> The tower/shelter may be unbolted and reassembled without any damage to any other location. There is no intent to annex the equipment to the earth permanently for the beneficial enjoyment of the land owner.
Hon’ble Supreme Court in following paras has held, –
37. On an application of the above tests to the cases at hand, this court sees no difficulty in holding that the manufacture of the plants in question do not constitute annexation and hence cannot be termed as immovable property for the following reasons:
(i) The plants in question are not per seimmovable property.
(ii) Such plants cannot be said to be “attached to the eaermanency is already decided by Hon’ble Supreme Court in case of Commissioner of Central Excise, Ahmedabad v solid and Correct Engineering works &Ors (2010(5) SCC 122.). Therefore, it is requested to follow the same ratio in present case. If the ratio of Commissioner of Central Excise, Ahmedabad v Solid and correct Engineering Works &Ors (2010(5) SCC 122.) is followed the activity of the applicant will be considered as supply of goods and being a natural bundle of goods+ services the activity would be considered as Composite supply and the rate of tax of principle supply will be applicable. Therefore, it is requested that the activity vide agreement dated 21.08.2018 as referred by the applicant would be termed as composite supply.
34. A personal Hearing in the matter was conducted on 04.11.2019, which was attended by Sanjay M. Gadkari, on behalf of the Appellant, wherein they reiterated the written submissions previously filed before us. The aforesaid hearing was also attended by Shri P.P. Sawant in the capacity of the Jurisdictional Officer in the instant appeal matter, who also reiterated the written submissions, filed before us.
Discussions and Findings
35. We have gone through the submissions of the appellant and the jurisdictional officer and the records of the appellant. The appellant has submitted that they have entered into an agreement with Goa State Infrastructure Development Corporation Ltd (GSIDC) for execution ofAdditional Air conditioning work for the New building of Director of Education at Porvorim,Goa/The agreement is dated 21 August 2018, is for supply, installation, testing and commissioning of VRF Indoor & Outdoor Units suitable for R-410 Gas, refrigerant piping with insulation, drain piping with insulation, MS stands, cabling, Additional Refrigerantand associated electrical works etc. Thus, we find that they will be supplying various VRF Indoor and Outdoor units, stands, cables etcwhich will be installed by them. After installation of the said equipment, testing will be conducted to see whether the Air conditioning work has been done properly and after successful testing the commissioning would start.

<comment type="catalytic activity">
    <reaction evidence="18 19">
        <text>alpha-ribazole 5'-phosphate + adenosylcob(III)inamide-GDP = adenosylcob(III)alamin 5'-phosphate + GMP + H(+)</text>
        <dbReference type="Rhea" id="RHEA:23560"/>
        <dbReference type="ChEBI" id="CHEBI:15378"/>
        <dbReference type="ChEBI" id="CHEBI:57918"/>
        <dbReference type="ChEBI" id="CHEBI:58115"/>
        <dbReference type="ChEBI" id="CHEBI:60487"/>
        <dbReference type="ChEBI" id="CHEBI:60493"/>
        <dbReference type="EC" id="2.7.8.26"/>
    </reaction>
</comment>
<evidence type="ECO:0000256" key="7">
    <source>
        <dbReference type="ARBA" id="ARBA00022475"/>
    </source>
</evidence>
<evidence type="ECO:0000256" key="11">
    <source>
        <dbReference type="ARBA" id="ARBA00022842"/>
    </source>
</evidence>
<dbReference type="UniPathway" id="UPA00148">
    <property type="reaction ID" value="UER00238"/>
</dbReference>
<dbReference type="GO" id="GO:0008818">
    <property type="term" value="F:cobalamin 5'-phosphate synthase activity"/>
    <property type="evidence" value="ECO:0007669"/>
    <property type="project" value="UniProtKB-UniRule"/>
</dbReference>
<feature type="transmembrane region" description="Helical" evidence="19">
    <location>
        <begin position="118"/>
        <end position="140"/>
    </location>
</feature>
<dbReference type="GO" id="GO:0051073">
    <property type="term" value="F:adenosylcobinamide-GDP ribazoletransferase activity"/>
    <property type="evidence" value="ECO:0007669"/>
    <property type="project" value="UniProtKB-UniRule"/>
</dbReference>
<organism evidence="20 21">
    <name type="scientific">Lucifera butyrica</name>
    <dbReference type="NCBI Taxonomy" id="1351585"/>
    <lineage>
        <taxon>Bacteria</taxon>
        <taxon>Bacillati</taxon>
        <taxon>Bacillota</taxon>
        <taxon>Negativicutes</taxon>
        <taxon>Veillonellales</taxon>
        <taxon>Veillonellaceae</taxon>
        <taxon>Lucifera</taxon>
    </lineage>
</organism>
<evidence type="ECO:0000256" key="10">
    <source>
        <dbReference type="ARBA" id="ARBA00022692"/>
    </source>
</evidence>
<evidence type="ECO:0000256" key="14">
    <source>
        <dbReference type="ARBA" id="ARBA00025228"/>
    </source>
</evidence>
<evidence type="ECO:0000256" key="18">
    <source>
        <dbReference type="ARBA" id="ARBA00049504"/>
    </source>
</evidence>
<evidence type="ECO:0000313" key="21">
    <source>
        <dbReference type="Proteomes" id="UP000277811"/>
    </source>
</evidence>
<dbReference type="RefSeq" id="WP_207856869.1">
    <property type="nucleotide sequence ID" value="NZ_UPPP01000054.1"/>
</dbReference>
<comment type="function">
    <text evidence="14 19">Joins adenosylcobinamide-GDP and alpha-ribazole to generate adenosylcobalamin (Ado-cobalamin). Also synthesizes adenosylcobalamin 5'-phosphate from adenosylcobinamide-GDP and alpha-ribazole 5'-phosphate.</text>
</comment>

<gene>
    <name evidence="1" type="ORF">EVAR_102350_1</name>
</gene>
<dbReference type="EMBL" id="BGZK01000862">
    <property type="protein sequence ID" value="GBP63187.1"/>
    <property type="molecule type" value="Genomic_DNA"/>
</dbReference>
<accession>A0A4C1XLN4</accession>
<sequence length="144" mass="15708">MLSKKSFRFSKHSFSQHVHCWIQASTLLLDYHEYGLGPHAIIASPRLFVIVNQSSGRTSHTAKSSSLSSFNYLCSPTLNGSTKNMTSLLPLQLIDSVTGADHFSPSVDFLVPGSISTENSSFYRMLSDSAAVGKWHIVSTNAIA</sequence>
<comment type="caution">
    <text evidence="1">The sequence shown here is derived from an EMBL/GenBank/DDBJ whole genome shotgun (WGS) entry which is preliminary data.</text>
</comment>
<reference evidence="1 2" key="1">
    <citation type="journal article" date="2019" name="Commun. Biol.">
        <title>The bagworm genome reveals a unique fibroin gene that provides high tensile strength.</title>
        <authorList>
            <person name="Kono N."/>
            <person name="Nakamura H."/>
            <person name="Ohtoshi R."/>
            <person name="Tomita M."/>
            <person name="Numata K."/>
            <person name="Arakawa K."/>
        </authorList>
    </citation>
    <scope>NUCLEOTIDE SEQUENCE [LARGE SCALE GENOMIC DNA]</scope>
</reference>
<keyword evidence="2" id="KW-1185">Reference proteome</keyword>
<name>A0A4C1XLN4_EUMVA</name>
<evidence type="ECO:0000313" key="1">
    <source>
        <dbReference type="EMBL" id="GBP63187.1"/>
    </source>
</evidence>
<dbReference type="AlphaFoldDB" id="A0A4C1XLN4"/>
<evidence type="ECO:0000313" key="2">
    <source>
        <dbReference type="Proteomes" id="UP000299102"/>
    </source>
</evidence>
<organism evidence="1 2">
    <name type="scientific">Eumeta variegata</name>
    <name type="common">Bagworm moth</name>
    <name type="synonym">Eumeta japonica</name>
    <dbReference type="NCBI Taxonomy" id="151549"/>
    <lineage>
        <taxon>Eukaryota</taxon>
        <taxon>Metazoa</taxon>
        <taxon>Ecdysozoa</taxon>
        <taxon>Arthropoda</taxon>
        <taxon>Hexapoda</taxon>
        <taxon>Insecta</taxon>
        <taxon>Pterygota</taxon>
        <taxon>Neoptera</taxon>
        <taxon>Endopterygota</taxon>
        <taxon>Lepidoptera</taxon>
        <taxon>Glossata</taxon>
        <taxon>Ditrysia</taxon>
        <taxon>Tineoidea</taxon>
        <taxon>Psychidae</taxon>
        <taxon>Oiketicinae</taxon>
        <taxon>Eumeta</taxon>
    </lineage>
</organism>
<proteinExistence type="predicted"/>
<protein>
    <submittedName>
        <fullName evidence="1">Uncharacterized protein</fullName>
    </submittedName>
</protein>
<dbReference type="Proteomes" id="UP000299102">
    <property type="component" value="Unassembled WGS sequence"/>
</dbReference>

The basic questions related to the following two questions as raised in the grounds of appeal: –
1. Whether the transaction would be classifiable under the definition of ‘works contract ‘liable to CGST/SGST/IGST covered under Sr. no 3 Item no 3 of Notification No 20/02017 /Central tax rate dated 22.08.2017?
2. Whether the transaction is composite supply liable to tax at the rate applicable to Air Conditioners which are the principal goods involved in the transaction under Schedule IV , Sr. No 119 of Notification No 1/2017 ( Central Tax Rate) dated 28/06/2017?
36. After reading the submissions and the facts of the case, we cannot but agree with the ruling reached by the AAR for the following reasons”-
37. First let us quote the definition of ‘works contract’ under the CGST Act”-
Section 2 (119) of the CGST defines ‘works contract’to mean a contract for building, construction , fabrication, fabrication, completion, erection, installation, fitting out, improvement, modification, repair, maintenance, renovation, alteration or commissioning of any immovable property wherein transfer of property in goods (whether as goods or in some other form) is involved in the execution of such contract
38. The question raised by the appellant has therefore to be decided on the basis of the above definition. What stands out from the above is that a contract shall be a works contract only if, amongst other things, it leads to building and erection of immoveable property.
39. The scope of the work is defined as Air Conditioning work for the building. IT is nothing but providing air conditioners on an extensive basis and the same does not change the essential nature of the work which is that of installation of air conditioners. The work is providing oflndoorOutdoor units of the VRF/VRV system which is nothing but installation of air conditioners in the premises with the additional requirements concomitant with that of a larger area.In the submissions, it is stated by the appellant that the selected machines differ from room to room in terms of capacity and type. This happens even in case of installation of a single Air conditioner unit in a room where the capacity of the AC depends on the size of the room. Also, much emphasis has been laid by the appellant on the fact that the unit is installed on the basis of shop drawings and a study of site. The markings are done for indoor unit locations, outdoor unit locations, copper pipes, cable trays and cabling. However, we find that the fact that a study of the site done before the installation of the unit does not make any installation a part of the property or an immoveable property. This cannot be a distinguishing factor as such studies are done even before installation of an air conditioner unit which also involves a study of the size of the room, the location of the window, laying down the piping etc.